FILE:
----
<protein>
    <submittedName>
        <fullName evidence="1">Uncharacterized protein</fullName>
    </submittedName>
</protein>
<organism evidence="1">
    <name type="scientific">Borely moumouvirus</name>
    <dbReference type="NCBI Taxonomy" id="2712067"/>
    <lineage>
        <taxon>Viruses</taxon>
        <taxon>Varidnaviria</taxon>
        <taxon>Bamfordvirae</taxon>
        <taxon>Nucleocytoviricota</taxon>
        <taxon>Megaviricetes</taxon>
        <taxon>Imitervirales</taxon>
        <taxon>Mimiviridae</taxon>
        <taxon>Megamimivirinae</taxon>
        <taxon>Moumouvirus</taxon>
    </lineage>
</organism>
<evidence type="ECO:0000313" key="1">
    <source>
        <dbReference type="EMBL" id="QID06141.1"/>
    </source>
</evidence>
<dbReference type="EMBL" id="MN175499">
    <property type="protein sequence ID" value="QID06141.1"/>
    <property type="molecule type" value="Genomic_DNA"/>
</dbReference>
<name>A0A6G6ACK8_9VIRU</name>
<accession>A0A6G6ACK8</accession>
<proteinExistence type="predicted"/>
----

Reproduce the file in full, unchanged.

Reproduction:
<protein>
    <submittedName>
        <fullName evidence="1">Uncharacterized protein</fullName>
    </submittedName>
</protein>
<organism evidence="1">
    <name type="scientific">Borely moumouvirus</name>
    <dbReference type="NCBI Taxonomy" id="2712067"/>
    <lineage>
        <taxon>Viruses</taxon>
        <taxon>Varidnaviria</taxon>
        <taxon>Bamfordvirae</taxon>
        <taxon>Nucleocytoviricota</taxon>
        <taxon>Megaviricetes</taxon>
        <taxon>Imitervirales</taxon>
        <taxon>Mimiviridae</taxon>
        <taxon>Megamimivirinae</taxon>
        <taxon>Moumouvirus</taxon>
    </lineage>
</organism>
<evidence type="ECO:0000313" key="1">
    <source>
        <dbReference type="EMBL" id="QID06141.1"/>
    </source>
</evidence>
<dbReference type="EMBL" id="MN175499">
    <property type="protein sequence ID" value="QID06141.1"/>
    <property type="molecule type" value="Genomic_DNA"/>
</dbReference>
<name>A0A6G6ACK8_9VIRU</name>
<accession>A0A6G6ACK8</accession>
<proteinExistence type="predicted"/>